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Math Help - Maxima, minima points of inflection

  1. #1
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    Maxima, minima points of inflection

    Hi not sure if I've got this right.

    Determine any points at which the gradient of y=x^3-3x^2-1 is zero, and detemine whether these are maxima, minima or points of inflection.

    3x^2 - 6x
    3x(x-2)

    x = 2

    (2)^3-3(2)^2-1

    (2, -5)

    (left of turning point) x = 1

    3(1)^2-6(1)= -3

    (1, -3)

    (right of turning point) x = 3

    3(3)^2-6(3)= -9

    (1, -9)

    I'm not sure if I've done this right, but if I were to answer this I believe (2, -5) is minima.
    Last edited by Dcoz; August 31st 2011 at 05:10 AM.
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  2. #2
    MHF Contributor Siron's Avatar
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    Re: Maxima, minima points of inflection

    What you've done is almost fine but you have to be more clear and careful with mathematical expressions like:
    Quote Originally Posted by Dcoz View Post
    3x^2 - 6x
    3x(x-2)

    x = 2
    When you read it like this, this doesn't make sense although you mean:
    3x^2-6x=0 \Leftrightarrow 3x(x-2)=0 \Leftrightarrow 3x=0 \ \mbox{or} \ x-2=0
    So we have two zero's x=0 and x=2

    To determine if you're dealing with a minimum or a maximum you can make a sign table (I guess you've done something like that):
    You get a maximum (0,-1) and a minimum (2,-5) (review this)

    To determine if there're points of inflection then you've to use the second derivative ...
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    Re: Maxima, minima points of inflection

    Thank you. I got (0, -1) for the maximum, but wasn't certain. Thank you also for correcting me on how I displayed the working out.
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  4. #4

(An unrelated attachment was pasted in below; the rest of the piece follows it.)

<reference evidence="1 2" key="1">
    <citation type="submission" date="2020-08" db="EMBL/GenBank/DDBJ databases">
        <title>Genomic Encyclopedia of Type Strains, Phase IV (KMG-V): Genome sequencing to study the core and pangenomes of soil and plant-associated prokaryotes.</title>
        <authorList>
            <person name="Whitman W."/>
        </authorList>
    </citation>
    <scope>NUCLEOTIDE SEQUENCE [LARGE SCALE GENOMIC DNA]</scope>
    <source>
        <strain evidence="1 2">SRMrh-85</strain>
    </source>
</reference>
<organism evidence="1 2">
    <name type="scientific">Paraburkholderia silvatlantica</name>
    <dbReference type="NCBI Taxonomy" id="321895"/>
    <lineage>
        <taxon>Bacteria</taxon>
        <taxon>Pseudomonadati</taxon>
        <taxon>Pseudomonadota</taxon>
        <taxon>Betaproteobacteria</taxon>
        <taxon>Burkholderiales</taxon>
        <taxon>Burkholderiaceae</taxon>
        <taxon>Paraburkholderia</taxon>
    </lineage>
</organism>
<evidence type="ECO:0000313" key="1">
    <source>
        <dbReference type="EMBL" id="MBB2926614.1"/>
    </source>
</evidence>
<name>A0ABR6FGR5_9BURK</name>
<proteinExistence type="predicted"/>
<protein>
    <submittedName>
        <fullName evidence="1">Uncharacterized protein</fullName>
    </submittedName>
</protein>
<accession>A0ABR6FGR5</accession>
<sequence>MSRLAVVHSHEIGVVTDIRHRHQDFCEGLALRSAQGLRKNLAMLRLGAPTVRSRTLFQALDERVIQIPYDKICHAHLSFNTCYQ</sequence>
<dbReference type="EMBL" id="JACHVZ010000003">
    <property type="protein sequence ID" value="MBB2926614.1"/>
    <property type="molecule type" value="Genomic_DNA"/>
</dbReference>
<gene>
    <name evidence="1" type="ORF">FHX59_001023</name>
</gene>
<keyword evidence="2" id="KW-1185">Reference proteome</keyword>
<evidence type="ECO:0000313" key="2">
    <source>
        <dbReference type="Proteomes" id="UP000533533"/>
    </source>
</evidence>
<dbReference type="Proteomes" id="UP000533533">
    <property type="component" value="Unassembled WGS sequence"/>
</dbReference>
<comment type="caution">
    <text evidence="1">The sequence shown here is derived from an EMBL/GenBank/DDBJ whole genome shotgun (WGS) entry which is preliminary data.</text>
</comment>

MHF Contributor Siron's Avatar
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    Re: Maxima, minima points of inflection

    You're welcome! Have you found the points of inflection?
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    Re: Maxima, minima points of inflection

    I honestly thought that was the question 100% answered due to there being no points of inflection?
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    MHF Contributor Siron's Avatar
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    Re: Maxima, minima points of inflection

    There's one point of inflection:
    \frac{d^2y}{dx^2}=\frac{d(3x^2-6x)}{dx}=6x-6
    To determine if there're inflection points let \frac{d^2y}{dx^2}=0 so:
    6x-6=0 \Leftrightarrow x=1

    If we enter x=1 in the cubic function we get for the y-coordinate:
    y=-3

    So the point of inflection is:
    (1,-3)
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    Re: Maxima, minima points of inflection

    Thank You! You've been a great help.
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    MHF Contributor Siron's Avatar
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    Re: Maxima, minima points of inflection

    You're welcome!
    Also take a look at the graph of the function to compare with the answers you found (you can look at the graph @wolphram alpha or just enter the function in your calculator).
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    Re: Maxima, minima points of inflection

    I only have a scientific calculator. I'm currently studying engineering product design and didn't believe I would require a graphing calculator.